Foster v. Warden, Toledo Correctional Institution

Filing 81

ORDER adopting Report and Recommendations re 41 61 71 Report and Recommendations; granting 52 Motion to Dismiss; and denying 71 Motion for Judgment; the 1 Petition is dismissed with prejudice. Signed by Judge Michael R. Barrett on 7/24/17. (ba)(This document has been sent by regular mail to the party(ies) listed in the NEF that did not receive electronic notification.)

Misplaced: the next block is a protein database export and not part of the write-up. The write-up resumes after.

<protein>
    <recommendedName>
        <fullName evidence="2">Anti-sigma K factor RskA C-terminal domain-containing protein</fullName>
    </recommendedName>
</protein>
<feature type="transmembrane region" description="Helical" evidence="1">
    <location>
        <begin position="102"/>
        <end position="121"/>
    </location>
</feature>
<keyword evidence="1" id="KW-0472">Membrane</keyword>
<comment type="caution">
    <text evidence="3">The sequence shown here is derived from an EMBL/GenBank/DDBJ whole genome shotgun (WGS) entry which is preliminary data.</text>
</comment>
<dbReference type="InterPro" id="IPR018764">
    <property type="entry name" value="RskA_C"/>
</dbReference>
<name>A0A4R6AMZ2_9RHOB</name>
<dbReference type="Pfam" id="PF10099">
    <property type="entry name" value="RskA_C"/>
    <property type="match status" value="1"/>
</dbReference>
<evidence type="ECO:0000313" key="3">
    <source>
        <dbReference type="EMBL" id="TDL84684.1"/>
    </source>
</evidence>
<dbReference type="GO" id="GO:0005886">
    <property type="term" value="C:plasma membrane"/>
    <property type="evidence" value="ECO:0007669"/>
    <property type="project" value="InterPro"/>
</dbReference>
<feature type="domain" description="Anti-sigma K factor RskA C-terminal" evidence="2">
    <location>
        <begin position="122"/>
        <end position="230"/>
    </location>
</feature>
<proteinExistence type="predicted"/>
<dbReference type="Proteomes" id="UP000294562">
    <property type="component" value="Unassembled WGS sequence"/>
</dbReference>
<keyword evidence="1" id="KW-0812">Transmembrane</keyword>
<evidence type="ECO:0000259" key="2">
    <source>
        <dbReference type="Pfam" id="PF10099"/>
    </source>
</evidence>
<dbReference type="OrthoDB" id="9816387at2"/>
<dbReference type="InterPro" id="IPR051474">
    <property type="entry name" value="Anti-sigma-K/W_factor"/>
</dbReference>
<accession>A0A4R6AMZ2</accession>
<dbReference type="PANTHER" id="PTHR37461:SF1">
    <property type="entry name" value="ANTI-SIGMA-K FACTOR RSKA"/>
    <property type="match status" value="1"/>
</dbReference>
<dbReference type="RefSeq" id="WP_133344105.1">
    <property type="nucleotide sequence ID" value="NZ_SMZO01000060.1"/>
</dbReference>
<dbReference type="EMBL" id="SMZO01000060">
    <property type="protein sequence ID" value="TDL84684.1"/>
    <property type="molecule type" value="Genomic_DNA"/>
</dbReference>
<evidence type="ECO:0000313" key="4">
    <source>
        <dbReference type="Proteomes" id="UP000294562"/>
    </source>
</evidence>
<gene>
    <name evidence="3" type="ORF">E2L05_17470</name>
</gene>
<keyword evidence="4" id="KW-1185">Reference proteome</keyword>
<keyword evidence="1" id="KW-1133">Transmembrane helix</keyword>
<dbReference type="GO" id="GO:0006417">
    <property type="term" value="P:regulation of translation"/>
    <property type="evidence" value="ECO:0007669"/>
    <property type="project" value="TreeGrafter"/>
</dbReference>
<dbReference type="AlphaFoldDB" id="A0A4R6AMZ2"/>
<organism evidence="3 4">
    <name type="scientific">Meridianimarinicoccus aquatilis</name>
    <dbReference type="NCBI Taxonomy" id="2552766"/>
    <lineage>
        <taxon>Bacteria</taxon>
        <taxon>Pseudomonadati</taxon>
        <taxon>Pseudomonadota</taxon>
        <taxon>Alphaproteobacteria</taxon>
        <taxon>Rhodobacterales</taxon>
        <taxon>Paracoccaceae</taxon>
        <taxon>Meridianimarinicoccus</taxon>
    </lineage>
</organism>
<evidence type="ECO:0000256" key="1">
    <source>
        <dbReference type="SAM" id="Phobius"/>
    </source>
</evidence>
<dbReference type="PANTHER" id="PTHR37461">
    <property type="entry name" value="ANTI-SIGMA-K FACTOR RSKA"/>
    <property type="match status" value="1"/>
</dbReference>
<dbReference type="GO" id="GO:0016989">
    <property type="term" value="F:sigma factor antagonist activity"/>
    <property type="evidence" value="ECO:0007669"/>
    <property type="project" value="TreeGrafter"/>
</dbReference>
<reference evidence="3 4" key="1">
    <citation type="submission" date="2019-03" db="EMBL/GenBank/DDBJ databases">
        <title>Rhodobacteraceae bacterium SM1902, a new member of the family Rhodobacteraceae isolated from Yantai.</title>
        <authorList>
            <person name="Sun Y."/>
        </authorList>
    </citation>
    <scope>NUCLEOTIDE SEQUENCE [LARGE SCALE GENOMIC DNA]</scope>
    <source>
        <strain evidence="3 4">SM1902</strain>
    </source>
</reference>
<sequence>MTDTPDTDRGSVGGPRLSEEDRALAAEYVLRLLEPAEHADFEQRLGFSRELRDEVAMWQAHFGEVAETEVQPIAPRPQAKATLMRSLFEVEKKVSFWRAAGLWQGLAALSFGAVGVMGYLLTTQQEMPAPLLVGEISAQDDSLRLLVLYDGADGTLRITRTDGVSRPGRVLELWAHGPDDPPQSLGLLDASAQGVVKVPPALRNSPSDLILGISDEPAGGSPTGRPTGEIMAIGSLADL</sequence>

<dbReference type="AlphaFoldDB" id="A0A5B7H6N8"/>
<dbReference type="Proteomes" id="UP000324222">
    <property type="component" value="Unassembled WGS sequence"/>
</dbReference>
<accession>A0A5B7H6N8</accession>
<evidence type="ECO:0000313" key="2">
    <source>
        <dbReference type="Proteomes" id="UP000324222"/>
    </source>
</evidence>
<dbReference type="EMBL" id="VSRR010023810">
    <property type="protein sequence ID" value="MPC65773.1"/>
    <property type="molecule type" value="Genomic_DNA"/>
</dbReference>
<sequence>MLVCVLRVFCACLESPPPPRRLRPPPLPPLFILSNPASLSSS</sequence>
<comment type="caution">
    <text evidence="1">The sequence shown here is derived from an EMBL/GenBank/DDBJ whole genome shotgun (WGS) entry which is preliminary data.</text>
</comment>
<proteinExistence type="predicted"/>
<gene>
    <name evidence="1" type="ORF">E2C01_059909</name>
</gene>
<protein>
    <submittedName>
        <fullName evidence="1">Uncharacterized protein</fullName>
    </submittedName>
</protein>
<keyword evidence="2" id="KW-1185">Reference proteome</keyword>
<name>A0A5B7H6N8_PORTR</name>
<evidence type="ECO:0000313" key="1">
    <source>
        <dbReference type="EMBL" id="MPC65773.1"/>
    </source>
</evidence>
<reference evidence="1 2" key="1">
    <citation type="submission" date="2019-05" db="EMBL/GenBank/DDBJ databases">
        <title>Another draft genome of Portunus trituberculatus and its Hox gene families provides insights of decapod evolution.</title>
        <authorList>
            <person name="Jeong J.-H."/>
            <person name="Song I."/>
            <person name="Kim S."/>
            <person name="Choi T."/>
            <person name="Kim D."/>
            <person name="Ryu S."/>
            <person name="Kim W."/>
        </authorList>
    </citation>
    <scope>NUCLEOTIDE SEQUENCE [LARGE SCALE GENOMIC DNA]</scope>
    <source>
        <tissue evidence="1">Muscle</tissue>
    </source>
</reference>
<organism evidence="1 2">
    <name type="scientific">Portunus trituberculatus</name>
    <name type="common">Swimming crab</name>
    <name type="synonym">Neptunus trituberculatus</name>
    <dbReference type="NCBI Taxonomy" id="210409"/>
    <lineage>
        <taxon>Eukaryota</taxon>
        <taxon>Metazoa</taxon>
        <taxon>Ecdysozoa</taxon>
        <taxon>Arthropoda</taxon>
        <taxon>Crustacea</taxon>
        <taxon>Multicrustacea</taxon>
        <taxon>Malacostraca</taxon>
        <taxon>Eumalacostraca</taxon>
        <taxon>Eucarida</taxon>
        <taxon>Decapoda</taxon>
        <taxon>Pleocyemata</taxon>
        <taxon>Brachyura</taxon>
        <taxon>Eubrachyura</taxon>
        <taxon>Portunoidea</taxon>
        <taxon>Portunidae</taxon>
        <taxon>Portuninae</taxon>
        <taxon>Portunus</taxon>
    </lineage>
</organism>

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UNITED STATES DISTRICT COURT SOUTHERN DISTRICT OF OHIO WESTERN DIVISION Christopher Foster, Petitioner, Case No.: 1:15-cv-713 v. Judge Michael R. Barrett Warden, Toledo Correctional Institution, Respondent. ORDER This matter is before the Court on the Magistrate Judge’s November 17, 2016 Report and Recommendation (“R&R”) on Motion to Dismiss (Doc. 41); March 10, 2017 R&R on Motion to Dismiss (Doc. 61); and May 10, 2017 R&R on Motion for Judgment (Doc. 72). The parties were given proper notice under Rule 72(b) of the Federal Rules of Civil Procedure, including notice that the parties would waive further appeal if they failed to file objections to the R&R in a timely manner. See United States v. Walters, 638 F.2d 947, 949-950 (6th Cir. 1981). Petitioner filed timely objections to the R&Rs. (Docs. 42, 62, 63, 69, 71, 75, 77). Respondent filed a Response to the objections related to the Motion to Dismiss. (Doc. 64). When objections to a magistrate judge’s report and recommendation are received on a dispositive matter, the assigned district judge “must determine de novo any part of the magistrate judge’s disposition that has been properly objected to.” Fed. R. Civ. P. 72(b)(3). After review, the district judge “may accept, reject, or modify the recommended decision; receive further evidence; or return the matter to the magistrate judge with instructions.” Id.; see also 28 U.S.C. § 636(b)(1). I. BACKGROUND Petitioner brings this habeas corpus action pursuant to 28 U.S.C. § 2254. The Magistrate Judge explained that the grounds Petitioner sets forth for habeas relief center on a nunc pro tunc sentencing entry made by the Hamilton County Court of Common Pleas. 1 This nunc pro tunc sentencing entry came about in the following manner. Petitioner was convicted by a jury of having weapons while under a disability and felonious assault with attached firearm specifications. On June 6, 2012, the Hamilton County Court of Common Pleas sentenced Petitioner to consecutive terms of incarceration for a total of twenty years. (Doc. 10, Exh. 7, PageID # 57). As part of Petitioner’s direct appeal, the First District Court of Appeals remanded the case to the Court of Common Pleas to consider whether the imposition of consecutive sentences was warranted, and if so, to make the necessary statutory findings before imposing consecutive sentences. (Id., Exh. 12, PageID # 94-95). On August 21, 2013, the Court of Common Pleas made the necessary findings and re-imposed the same twenty-year aggregate sentence. (Id., Exh. 17, PageID # 112). On July 2, 2015, the Court of Common Pleas issued a nunc pro tunc sentencing entry reflecting that Petitioner had been found guilty by a jury, but also clarifying that in addition to the five years of postrelease control as to Count Three, Petitioner was also sentenced to three years of postrelease control as to Count Two. (Id., Exh. 18, PageID # 115). 1 Petitioner did set forth other grounds for relief, however he seems to have abandoned those claims because his objections are limited to the issue of the nun pro tunc sentencing entry. 2 Petitioner claims that it was error for the Court of Common Pleas to correct the judgment entry without a hearing where he was physically present. Petitioner argues that imposing three years of post-control release resulted in an imposition of a new sentence. Respondent maintains that Petitioner’s grounds for relief are not cognizable in habeas corpus, or are procedurally defaulted. Respondent moved to dismiss the petition in Case No. 15cv713 before it was consolidated with Case No. 16cv846. (Doc. 11). Respondent also filed a motion to dismiss in Case No. 16cv846. (Doc. 52). The Magistrate Judge recommends granting these motions. Petitioner has filed a Supplemental Motion for Judgment (Doc. 71) based on safety concerns of necessity. The Magistrate Judge recommends denying Petitioner’s Motion. II. ANALYSIS B. Motions to Dismiss The Magistrate Judge concluded that Petitioner’s claims for relief are not cognizable in habeas corpus, or are procedurally defaulted. In his objections, Petitioner does not dispute that he did not present his claim based on the nunc pro tunc sentencing entry to the state courts. Petitioner explains that he did not have an opportunity to raise this issue in his direct appeal in the state court because the judgment did not exist until after all of his state proceedings were complete. “[A] petitioner may procedurally default a claim by failing to raise a claim in state court, and pursue that claim through the state's ordinary appellate review procedures.” Carter v. Mitchell, 693 F.3d 555, 563 (6th Cir. 2012) (quoting Williams v. Anderson, 460 3 F.3d 789, 806 (6th Cir. 2006)). A petitioner may overcome procedural default by showing “cause” and “prejudice” for his or her failure to comply with the state's procedural rule. Id. at 564 (citing Ege v. Yukins, 485 F.3d 364, 378 (6th Cir. 2007)). However, “federal courts are not required to address a procedural-default issue before deciding against the petitioner on the merits.” Hudson v. Jones, 351 F.3d 212, 215 (6th Cir. 2003) (citing Lambrix v. Singletary, 520 U.S. 518, 525, 117 S.Ct. 1517, 137 L.Ed.2d 771 (1997) (“Judicial economy might counsel giving the [other] question priority, for example, if it were easily resolvable against the habeas petitioner, whereas the procedural-bar issue involved complicated issues of state law.”)). Here, the Magistrate Judge overlooked the procedural default issue and determined that Petitioner’s claims are not cognizable in habeas corpus because the claim raised by Petitioner is an issue of Ohio law. The Supreme Court has made it clear that “federal habeas corpus relief does not lie for errors of state law.” Estelle v. McGuire, 502 U.S. 62, 67, 112 S. Ct. 475, 480, 116 L. Ed. 2d 385 (1991) (quoting Lewis v. Jeffers, 497 U.S. 764, 780, 110 S.Ct. 3092, 3102, 111 L.Ed.2d 606 (1990)). Instead, “in conducting habeas review, a federal court is limited to deciding whether a conviction violated the Constitution, laws, or treaties of the United States.” Id. (citing 28 U.S.C. § 2241). Petitioner argues that pursuant to Ohio Revised Code § 2929.191(C) 2 and Ohio Criminal Rule 43, 3 the Court of Common Pleas was required to hold a hearing with him 2 It would appear that Ohio Revised Code § 2929.191 does not apply to Petitioner. Section 2929.191 applies if, prior to July 11, 2006, a court imposed a sentence including a prison term and failed to notify the offender regarding the possibility of the parole board imposing a prison term for a violation of supervision or a condition of post-release control. Petitioner was first sentenced on June 6, 2012. 4 physically present before correcting the judgment entry. Petitioner argues that the failure to provide him with a hearing violated his right to due process under the United States Constitution. The Supreme Court has held that a defendant has a due process right to be present “‘whenever his presence has a relation, reasonably substantial, to the fullness of his opportunity to defend against the charge’” and when “‘a fair and just hearing would be thwarted by his absence.’” Kentucky v. Stincer, 482 U.S. 730, 745, 107 S.Ct. 2658, 96 L.Ed.2d 631 (1987) (quoting Snyder v. Massachusetts, 291 U.S. 97, 105-106, 54 S.Ct. 330, 78 L.Ed. 674 (1934)). In Floyd v. Alexander, the petitioner was mistakenly sentenced to concurrent terms of imprisonment and the trial court later changed his sentence to consecutive terms without the petitioner being present. 148 F.3d 615, 617 (6th Cir. 1998). The Sixth Circuit recognized that “Ohio Criminal Rule 43 requires the defendant's presence at any sentencing, including situations where the original sentence was amended or modified.” Id. (citing State v. Ranieri, 84 Ohio App.3d 432, 434, 616 N.E.2d 1191, 1192 (Ohio Ct. App. 1992)). However, as the Sixth Circuit explained: while the trial court may have violated Ohio Criminal Rule 43 in entering the nunc pro tunc order changing Floyd's sentence from concurrent to consecutive sentences in his absence, this error does not rise to a “fundamental miscarriage of justice” or constitute a violation of procedural due process of law. Floyd has alleged a violation of a state law that is not cognizable in a federal habeas corpus proceeding. Id. at 618-19; see also Brister v. Kelly, No. 2:14-CV-2024, 2015 WL 7076607, at *5 (S.D. Ohio Nov. 13, 2015), report and recommendation adopted, No. 2:14-CV-2024, 3 Ohio Criminal Rule 43 requires a criminal defendant's presence “at the arraignment and every stage of the trial, including the impaneling of the jury, the return of the verdict, and the imposition of sentence, except as otherwise provided by these rules.” Ohio Crim. R. 43(A). 5 2015 WL 8485262 (S.D. Ohio Dec. 9, 2015) (“Petitioner had no constitutional right to be present because the issuance of the nunc pro tunc judgment entry does not constitute a critical stage of the criminal proceedings.”) (and collecting cases). While it may have been a violation of Ohio Criminal Rule 43 by the Court of Common Pleas to enter the nunc pro tunc order clarifying that in addition to the five years of post-release control as to Count Three, Petitioner was also sentenced to three years of post-release control as to Count Two in his absence, this error does not rise to a constitutional violation. Moreover, as Respondent has pointed out, Petitioner’s sentence has not changed. Under Ohio Revised Code § 2967.28: “If an offender is subject to more than one period of post-release control, the period of post-release control for all of the sentences shall be the period of post-release control that expires last, as determined by the parole board or court. Periods of post-release control shall be served concurrently and shall not be imposed consecutively to each other.” Therefore, Petitioner will only be subject to five years of post-release control. Because Petitioner has alleged an error of state law, the Court finds no error in the Magistrate Judge’s conclusion that Petitioner’s grounds for relief are not cognizable in habeas corpus. C. Motion for Judgment The Magistrate Judge explained that in his Motion for Judgment, Petitioner claims that he is entitled to immediate relief under Lynce v. Mathis, 519 U.S. 433 (1997). However, as the Magistrate Judge explained, Petitioner had not made an ex post facto claim. Petitioner objects to the denial of his Motion on various grounds. 6 To the extent that Petitioner raises same arguments regarding the nunc pro tunc entry in his objections, those objections have been addressed above. Petitioner also maintains that he has been severely, physically and mentally attacked by prison staff. (Doc. 75, PageID #1551-1552). Petitioner has made these allegations elsewhere. However, as the Magistrate Judge explained, to the extent that Petitioner is arguing that prison conditions rise to the level of a constitutional violation, he must raise those claims in a separate civil rights action under 42 U.S.C. § 1983. See Preiser v. Rodriguez, 411 U.S. 475, 499, 500, 93 S.Ct. 1827, 36 L.Ed.2d 439 (1973) (explaining that “a § 1983 action is a proper remedy for a state prisoner who is making a constitutional challenge to the conditions of his prison life, but not to the fact or length of his custody”). Therefore, the Court finds no error in the Magistrate Judge’s conclusion that Petitioner’s Motion for Judgment should be denied. III. CONCLUSION Based on the foregoing, the Magistrate Judge’s November 17, 2016 R&R on Motion to Dismiss (Doc. 41); March 10, 2017 R&R on Motion to Dismiss (Doc. 61); and May 10, 2017 R&R on Motion for Judgment (Doc. 72) are ADOPTED. Accordingly, it is hereby ORDERED that: 1. Respondent’s Motions to Dismiss (Docs. 11, 52) are GRANTED; a. Petitioner’s Petition for Writ of Habeas Corpus (Doc. 1) is DISMISSED with PREJUDICE; 2. Petitioner’s Motion for Judgment (Doc. 71) is DENIED; 3. When a claim has been denied on the merits, a certificate of appealability may issue only if the petitioner “has made a substantial showing of the denial of a constitutional right.” 28 U.S.C. § 2253(c)(2). To make such a showing, a 7 petitioner “must demonstrate that reasonable jurists would find the district court's assessment of the constitutional claims debatable or wrong,” Tennard v. Dretke, 542 U.S. 274, 282 (2004) (quoting Slack v. McDaniel, 529 U.S. 473, 484 (2000)), or that “the issues presented were ‘adequate to deserve encouragement to proceed further,’” Miller-El v. Cockrell, 537 U.S. 322, 335-36 (2003) (quoting Barefoot v. Estelle, 463 U.S. 880, 893 n.4 (1983)). Because Petitioner has not made the requisite showing, Petitioner is DENIED a certificate of appealability; 4. The Court certifies pursuant to 28 U.S.C. § 1915(a)(3) that for the foregoing reasons an appeal of this Order would not be taken in good faith and Petitioner is DENIED leave to appeal in forma pauperis upon a showing of financial necessity. See Fed. R. App. P. 24(a); Kincade v. Sparkman, 117 F.3d 949, 952 (6th Cir. 1997); and 5. This matter is CLOSED and TERMINATED from the active docket of this Court. IT IS SO ORDERED. /s/ Michael R. Barrett JUDGE MICHAEL R. BARRETT 8